It’s right there in the bible. There is a time to embrace. But, it appears, there is also a time for people to refrain from embracing. Which, of course, begs the question, how do you know which time it is?
Sometimes it’s easy to know which time it is. Your child runs to you excitedly calling out to you with their arms opened wide. Simple. Embrace. Your boss, whom you cannot stand, speaks unfair, harsh words to you. Equally simple. Refrain from embracing.
But other times it appears, at least at first, not to be so simple. Like this one: a world pandemic hits your country and your state. It seems to trickle in, but the experts tell you this one is the real thing, deadly. Government officials (eventually) begin sending warning signals. Then advice. Then guidelines. Embrace? Refrain? Hmmmmm…
On the one hand, during times of fear and uncertainty, when people need hope most, what other place is there like the church? Remember September 11, 2001? When terrorists flew planes into the World Trade towers? I sure do. Churches swelled to the brim with people. Preachers and the faithful alike offered hope and comfort. This role, I think, is why one pastor from Hong Kong gives this advice to pastors during COVID-19: “Should you cancel church? No. Spiritual care is vital, especially in an epidemic, when people will be afraid and confused.” So… embrace?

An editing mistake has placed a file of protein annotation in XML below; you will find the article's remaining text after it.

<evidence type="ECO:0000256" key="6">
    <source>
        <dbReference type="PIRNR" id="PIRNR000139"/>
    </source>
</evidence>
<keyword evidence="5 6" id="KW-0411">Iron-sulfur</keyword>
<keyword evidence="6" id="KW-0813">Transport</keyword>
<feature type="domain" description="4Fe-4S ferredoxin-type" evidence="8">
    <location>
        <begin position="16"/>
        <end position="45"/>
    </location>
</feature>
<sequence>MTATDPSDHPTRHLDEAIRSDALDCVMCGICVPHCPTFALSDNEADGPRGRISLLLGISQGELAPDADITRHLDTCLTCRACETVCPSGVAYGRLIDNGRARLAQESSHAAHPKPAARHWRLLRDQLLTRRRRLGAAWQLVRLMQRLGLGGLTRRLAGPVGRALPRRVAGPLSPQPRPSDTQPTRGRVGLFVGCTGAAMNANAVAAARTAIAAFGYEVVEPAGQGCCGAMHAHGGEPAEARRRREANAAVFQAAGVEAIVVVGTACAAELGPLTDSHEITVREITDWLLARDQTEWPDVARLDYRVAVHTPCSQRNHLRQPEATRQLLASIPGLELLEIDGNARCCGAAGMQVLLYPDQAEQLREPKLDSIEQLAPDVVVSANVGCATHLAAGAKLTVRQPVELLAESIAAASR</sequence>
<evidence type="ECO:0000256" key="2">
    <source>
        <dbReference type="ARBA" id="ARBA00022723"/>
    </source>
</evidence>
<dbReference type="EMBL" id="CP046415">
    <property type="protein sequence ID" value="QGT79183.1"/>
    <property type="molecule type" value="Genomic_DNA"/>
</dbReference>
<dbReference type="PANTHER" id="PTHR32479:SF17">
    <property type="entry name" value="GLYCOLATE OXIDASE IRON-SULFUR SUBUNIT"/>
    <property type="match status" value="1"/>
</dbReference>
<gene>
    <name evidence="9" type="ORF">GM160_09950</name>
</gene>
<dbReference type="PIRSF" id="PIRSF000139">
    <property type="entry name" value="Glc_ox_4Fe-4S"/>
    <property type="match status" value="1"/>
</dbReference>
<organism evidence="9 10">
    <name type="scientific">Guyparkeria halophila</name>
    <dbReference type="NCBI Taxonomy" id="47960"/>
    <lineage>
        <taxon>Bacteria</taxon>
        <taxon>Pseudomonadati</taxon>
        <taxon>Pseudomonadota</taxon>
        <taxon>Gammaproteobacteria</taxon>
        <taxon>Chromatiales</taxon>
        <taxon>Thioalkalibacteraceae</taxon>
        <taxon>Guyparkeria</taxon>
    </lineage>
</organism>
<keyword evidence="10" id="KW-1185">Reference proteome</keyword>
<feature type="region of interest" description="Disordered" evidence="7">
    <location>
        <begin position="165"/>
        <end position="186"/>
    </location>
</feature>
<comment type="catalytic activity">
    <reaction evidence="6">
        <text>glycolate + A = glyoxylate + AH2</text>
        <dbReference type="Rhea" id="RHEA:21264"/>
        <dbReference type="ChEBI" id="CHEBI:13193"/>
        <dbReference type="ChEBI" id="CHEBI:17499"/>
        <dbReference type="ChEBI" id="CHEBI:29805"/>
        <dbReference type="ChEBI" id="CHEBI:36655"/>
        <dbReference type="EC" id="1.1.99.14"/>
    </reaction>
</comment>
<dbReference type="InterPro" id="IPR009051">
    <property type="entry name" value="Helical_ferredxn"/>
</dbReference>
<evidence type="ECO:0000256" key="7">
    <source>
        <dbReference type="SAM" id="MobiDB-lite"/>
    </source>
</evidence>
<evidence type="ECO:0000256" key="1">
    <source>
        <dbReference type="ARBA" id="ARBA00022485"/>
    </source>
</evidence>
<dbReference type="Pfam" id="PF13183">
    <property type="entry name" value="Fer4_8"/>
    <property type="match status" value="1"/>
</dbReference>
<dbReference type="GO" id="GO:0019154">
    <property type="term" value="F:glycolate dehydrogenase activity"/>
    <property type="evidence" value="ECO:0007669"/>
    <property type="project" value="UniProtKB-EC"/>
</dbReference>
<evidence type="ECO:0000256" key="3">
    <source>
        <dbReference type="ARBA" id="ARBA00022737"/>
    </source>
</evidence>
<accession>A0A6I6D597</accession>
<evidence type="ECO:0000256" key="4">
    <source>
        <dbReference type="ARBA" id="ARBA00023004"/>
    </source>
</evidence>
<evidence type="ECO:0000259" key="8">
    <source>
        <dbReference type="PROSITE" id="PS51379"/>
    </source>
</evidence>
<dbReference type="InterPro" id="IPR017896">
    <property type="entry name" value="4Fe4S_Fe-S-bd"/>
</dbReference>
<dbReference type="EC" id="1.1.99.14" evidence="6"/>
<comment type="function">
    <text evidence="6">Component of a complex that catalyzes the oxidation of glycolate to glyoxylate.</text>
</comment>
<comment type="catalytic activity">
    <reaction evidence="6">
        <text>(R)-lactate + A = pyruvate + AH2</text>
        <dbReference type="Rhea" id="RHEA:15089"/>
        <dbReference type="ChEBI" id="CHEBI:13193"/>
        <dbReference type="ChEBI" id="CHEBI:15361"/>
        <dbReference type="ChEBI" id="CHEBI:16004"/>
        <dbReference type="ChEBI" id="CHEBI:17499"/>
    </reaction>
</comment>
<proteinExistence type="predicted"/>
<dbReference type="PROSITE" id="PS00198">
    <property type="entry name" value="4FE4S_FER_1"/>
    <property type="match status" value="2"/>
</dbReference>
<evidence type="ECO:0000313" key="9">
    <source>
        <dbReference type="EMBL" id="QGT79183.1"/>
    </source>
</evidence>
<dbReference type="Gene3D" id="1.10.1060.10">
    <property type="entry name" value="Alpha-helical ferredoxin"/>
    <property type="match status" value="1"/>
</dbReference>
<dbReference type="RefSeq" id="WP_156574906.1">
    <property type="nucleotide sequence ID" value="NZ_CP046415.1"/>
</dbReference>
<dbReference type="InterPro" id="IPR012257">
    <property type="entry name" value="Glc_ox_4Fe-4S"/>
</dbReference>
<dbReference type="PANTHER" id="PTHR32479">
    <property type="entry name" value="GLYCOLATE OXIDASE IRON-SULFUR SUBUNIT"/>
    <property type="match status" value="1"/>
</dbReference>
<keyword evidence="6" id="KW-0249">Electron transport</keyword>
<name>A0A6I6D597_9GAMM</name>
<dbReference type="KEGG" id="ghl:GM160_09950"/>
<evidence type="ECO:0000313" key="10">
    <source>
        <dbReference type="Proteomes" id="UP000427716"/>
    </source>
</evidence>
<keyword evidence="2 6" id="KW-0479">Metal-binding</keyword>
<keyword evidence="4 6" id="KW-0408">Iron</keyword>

On the other hand, experts and officials started telling us last week that the time to act was immediately. It was a 53-second-type of decision. The band was finishing up. Measures needed to be taken. So… refrain from embracing? No gathering together at the church?
Things came to a head last Friday after the governor and the MN Department of Health announced their guidelines for slowing the spread of COVID-19. Last Friday was a flurry of thinking, phone calls and emails for lots of people. It sure was for our Church Council, a group of people that I am so proud of. The decision was made Friday night. The Church Council would suspend in-person church services until further notice.
Ultimately, it came down to whether we as leaders were willing to comply with the guidelines of the MN Department of Health or whether we as leaders would disregard them. The welfare and safety of everyone at Emmaus is first order for us. So the call was made.
I’ll be honest with you, that decision stung. When I hit “send” on the announcement email on Saturday it landed on my spirit with a thud. I was sad. Turns out that refraining from embracing is hard. All of us are learning just how blunt those words truly are. We can’t go to parties. We can’t go to school. We can’t go to basketball games (or watch them for that matter). Many of us can’t go to work, and those who still do are facing other fears and challenges. There’s a lot we don’t know and a lot we’re trying to figure out.